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Title: Performance of Irish credit unions
Author: Quinn , Barry Patrick
Awarding Body: Queen's University Belfast
Current Institution: Queen's University Belfast
Date of Award: 2013
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This thesis is an exposition of the structural fragilities of the Irish credit union Movement focusing on relative performance and ICT technology adoption. To date Irish credit unions have evolved to a transitional stage of development and still embody a strong cooperative ethos with optimal membership value at is core. The evolution of the Irish credit union industry has stalled as the economic fallout from the Irish banking crisis has highlighted poor operating practices and their development as an industry has stagnated. In Ireland regulatory inadequacies have exacerbated poor investment decisions and loan book mismanagement in cred it unions. This has resulted in an escalation in loan arrears and losses in both investments and bad debt. Stagnation can also be partly attributed to the failure to create a common ICT platform, resulting in individual credit unions pursuing incompatible ICT solutions. The recent Commission Report provided Irish credit unions with a set of responses to these fragilities, two of which, sector restructuring and shared services through ICT adoption, are the themes of this thesis. The empirical analysis uses a novel panel dataset for the period 2002•2010 to firstly identify the sector's strengths and weakness by measuring a credit unions performance relative to some 'best practice' idea. Then using unique survey data, the diffusion of ICT technology, in the form of a website to provide information and services, is investigated to identify the determinants of adoption and its effects on a credit unions cost and performance over the period.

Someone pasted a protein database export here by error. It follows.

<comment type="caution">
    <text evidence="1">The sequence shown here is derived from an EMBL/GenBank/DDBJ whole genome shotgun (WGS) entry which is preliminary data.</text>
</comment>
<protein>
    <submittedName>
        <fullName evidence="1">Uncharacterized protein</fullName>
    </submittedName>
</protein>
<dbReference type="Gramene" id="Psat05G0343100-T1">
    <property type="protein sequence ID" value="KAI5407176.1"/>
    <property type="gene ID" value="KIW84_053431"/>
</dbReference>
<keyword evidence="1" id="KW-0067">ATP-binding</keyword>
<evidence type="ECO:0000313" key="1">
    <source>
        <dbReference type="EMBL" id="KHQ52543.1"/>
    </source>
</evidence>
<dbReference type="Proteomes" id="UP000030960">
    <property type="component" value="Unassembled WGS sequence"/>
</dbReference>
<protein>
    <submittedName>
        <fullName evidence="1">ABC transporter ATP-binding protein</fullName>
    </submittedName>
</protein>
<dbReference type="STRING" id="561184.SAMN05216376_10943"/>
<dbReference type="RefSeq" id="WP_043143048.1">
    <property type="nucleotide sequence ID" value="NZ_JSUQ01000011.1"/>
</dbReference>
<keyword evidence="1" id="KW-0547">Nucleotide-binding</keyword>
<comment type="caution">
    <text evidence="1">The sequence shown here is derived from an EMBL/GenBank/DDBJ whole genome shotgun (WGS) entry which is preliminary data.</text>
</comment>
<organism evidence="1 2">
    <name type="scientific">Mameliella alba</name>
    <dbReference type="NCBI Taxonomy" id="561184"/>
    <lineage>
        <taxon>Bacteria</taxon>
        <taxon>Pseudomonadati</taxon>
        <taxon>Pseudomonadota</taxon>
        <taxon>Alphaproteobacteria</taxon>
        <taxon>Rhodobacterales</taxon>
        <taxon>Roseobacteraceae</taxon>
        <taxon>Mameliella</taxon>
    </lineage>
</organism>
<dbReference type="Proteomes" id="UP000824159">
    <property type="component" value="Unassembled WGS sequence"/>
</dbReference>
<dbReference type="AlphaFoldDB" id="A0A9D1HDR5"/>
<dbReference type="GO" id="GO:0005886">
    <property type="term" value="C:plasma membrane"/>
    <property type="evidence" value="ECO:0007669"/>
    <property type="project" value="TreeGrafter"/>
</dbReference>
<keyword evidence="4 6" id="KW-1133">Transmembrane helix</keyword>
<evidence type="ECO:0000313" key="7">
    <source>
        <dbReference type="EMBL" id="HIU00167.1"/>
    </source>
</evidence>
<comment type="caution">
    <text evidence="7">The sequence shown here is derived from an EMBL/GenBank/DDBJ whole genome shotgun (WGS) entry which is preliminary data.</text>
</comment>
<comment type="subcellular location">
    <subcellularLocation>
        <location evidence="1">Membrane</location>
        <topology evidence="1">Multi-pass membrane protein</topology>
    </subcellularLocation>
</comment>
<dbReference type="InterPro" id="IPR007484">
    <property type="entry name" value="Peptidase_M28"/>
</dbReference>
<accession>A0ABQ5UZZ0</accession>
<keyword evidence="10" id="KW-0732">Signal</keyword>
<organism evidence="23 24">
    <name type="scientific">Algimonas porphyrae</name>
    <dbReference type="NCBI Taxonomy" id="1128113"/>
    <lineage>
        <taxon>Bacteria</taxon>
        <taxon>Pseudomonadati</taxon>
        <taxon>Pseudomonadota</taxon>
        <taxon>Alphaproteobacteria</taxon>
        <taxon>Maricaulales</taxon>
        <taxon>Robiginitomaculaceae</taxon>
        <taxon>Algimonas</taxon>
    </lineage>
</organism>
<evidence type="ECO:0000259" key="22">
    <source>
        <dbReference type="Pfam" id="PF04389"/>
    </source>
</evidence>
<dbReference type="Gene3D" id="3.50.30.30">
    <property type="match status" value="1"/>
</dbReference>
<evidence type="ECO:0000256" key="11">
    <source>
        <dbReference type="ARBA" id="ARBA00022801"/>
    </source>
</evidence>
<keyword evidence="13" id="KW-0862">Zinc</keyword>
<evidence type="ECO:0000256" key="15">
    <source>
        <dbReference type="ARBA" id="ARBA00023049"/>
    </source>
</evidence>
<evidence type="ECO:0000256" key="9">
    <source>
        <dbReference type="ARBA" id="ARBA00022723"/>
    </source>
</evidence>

Supervisor: Not available Sponsor: Not available
Qualification Name: Thesis (Ph.D.) Qualification Level: Doctoral
EThOS ID:  DOI: Not available